Mutation of K-RAS, CDKN2A, SMAD4 and TP53 in Pancreatic Cancer: Role of Liquid Biopsy in Preoperative Diagnosis


University of Roma La Sapienza




Pancreatic Cancer


Diagnostic Test: Liquid Biopsy

Study type


Funder types




Details and patient eligibility


Pancreatic cancers represent a challenge for the multidisciplinal team. A patient-tailored treatment plan requires an accurate preoperative staging. Currently more than 40% of patient taken to the OR are actually unresectable and another 40% will shortly recur with dismal prognosis. Among patients that meet upfront surgery some would have benefit of a neoadjuvant treatment and vice versa. Accuracy of preoperative staging is of primary importance in treatment decisional making. Due to its location, invasive preoperative diagnostic tests on pancreatic cancer are expensive and risky. Liquid biopsy provides a non-invasive signature of the tumor. Analyzing mutations on cell-free nucleic acids gives translational information on tumor biology and therefore on its clinic-pathological features and likely on its progression. This study would be the first -in our knowledge- analyzing the relationship of a pattern of 4 major genes involved in pancreatic cancer progression on liquid biopsy and the time to recurrence and T-stage, with particular attention to vascular invasion. A properly staged patient provides a better resource allocation, an optimal treatment plan and improves patient's outcomes.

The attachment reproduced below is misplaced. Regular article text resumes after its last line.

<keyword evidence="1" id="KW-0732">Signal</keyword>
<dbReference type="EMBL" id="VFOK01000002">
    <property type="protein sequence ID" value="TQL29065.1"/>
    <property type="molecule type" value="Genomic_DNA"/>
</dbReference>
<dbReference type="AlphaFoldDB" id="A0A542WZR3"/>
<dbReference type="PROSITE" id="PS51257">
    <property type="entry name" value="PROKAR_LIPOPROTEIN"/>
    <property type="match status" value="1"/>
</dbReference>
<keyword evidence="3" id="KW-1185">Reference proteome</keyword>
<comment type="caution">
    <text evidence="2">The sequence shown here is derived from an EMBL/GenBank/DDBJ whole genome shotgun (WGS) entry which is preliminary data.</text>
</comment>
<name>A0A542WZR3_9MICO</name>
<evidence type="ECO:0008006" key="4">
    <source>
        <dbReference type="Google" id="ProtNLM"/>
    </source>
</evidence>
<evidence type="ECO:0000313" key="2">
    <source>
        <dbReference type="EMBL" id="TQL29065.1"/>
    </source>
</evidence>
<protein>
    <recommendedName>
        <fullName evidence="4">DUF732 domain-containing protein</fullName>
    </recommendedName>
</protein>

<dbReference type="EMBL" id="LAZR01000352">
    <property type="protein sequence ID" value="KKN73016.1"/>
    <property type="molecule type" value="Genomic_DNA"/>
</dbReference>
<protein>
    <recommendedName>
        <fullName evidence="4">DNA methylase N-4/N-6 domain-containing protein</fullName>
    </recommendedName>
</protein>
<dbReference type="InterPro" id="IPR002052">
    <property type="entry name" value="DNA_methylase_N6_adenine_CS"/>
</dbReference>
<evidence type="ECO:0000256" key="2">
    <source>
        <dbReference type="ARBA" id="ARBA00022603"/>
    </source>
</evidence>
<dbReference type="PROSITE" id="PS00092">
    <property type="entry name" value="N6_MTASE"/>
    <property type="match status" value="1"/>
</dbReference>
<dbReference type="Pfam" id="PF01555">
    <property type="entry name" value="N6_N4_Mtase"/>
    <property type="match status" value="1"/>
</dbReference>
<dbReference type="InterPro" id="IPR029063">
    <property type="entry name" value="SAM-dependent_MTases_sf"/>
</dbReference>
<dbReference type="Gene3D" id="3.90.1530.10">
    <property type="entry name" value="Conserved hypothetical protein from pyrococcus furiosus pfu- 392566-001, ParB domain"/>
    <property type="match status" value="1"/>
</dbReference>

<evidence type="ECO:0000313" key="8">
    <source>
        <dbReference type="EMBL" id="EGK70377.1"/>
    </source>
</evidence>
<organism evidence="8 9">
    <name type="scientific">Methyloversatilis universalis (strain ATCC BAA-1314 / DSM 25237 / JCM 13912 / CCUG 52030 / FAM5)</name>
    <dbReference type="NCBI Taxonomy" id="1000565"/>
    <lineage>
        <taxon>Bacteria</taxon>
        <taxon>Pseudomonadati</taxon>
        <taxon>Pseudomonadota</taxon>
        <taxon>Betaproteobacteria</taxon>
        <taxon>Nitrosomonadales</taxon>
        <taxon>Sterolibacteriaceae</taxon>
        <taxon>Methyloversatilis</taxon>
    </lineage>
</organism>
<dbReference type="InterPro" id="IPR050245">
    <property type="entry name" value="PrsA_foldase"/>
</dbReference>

Full description